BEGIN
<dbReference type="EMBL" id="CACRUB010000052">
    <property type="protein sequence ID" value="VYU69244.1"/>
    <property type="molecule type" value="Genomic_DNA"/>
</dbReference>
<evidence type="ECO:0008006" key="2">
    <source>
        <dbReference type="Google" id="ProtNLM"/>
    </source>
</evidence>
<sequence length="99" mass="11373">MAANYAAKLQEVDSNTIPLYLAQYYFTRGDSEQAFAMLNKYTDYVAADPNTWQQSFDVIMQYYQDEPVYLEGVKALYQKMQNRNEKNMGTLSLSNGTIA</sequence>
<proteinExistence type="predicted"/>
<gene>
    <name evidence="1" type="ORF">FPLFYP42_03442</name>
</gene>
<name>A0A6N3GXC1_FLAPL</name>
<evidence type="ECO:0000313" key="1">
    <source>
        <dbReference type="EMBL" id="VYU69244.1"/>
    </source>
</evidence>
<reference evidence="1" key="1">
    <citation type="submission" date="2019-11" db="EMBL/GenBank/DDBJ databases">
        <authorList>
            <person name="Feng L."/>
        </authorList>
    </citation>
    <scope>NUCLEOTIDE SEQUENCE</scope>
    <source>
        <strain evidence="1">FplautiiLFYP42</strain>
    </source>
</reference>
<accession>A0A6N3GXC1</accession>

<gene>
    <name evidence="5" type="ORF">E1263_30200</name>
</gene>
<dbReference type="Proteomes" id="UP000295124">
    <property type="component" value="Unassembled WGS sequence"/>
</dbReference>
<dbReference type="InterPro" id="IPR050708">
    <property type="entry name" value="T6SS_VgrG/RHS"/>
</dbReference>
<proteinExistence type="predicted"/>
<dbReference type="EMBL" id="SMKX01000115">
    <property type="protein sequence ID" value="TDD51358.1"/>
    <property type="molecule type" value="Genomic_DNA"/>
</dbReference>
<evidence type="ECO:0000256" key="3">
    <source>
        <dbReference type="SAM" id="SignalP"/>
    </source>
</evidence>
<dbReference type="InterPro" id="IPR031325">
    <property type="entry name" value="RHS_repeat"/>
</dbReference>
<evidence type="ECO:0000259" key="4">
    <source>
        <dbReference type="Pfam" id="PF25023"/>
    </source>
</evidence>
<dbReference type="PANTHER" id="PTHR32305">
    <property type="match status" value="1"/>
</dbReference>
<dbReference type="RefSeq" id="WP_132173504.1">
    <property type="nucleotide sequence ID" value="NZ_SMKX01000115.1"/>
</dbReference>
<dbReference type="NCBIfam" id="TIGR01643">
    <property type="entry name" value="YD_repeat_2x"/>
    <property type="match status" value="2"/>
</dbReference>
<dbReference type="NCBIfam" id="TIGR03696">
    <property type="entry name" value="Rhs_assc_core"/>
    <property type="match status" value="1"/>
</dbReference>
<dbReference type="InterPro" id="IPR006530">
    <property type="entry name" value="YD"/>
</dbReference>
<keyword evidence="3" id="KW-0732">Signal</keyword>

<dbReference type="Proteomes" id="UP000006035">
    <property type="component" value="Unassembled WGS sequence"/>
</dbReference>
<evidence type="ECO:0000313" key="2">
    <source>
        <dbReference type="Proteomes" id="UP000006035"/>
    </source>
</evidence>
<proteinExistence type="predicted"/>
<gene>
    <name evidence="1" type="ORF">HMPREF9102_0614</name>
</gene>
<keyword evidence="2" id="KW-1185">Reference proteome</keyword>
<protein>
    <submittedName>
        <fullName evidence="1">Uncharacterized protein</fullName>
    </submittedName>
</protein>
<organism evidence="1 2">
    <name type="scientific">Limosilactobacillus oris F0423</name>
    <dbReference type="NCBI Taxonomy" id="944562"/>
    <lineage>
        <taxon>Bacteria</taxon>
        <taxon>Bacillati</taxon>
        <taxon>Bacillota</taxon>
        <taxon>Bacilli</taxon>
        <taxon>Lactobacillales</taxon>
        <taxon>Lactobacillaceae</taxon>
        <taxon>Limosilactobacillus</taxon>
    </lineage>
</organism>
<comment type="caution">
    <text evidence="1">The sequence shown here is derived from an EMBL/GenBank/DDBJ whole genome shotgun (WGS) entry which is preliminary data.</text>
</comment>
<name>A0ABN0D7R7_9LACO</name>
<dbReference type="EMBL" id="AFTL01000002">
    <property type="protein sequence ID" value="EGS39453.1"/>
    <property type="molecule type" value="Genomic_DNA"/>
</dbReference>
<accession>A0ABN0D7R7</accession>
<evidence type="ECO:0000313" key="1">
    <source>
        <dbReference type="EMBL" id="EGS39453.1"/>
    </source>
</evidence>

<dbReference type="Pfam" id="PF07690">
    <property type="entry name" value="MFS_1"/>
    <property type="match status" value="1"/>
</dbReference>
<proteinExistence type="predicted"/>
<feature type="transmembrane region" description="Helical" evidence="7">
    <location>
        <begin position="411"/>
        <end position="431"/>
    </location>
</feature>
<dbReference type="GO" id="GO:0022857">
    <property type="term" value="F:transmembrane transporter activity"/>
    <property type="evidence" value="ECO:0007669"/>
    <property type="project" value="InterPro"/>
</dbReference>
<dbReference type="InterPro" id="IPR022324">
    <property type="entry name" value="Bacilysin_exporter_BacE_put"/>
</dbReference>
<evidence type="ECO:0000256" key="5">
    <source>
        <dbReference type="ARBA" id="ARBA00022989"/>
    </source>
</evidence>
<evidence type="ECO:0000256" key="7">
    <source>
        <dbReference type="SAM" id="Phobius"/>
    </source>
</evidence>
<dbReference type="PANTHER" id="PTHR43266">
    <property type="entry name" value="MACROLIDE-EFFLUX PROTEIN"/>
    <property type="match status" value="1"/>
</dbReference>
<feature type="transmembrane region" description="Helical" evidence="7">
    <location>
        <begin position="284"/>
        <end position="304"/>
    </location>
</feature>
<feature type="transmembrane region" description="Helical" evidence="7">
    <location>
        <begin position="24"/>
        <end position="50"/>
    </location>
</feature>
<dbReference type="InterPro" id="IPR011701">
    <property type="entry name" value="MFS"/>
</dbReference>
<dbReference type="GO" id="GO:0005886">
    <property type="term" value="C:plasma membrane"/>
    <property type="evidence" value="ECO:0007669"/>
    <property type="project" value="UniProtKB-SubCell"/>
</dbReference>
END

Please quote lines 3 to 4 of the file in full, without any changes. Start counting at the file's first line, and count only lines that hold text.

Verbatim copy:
    <property type="molecule type" value="Genomic_DNA"/>
</dbReference>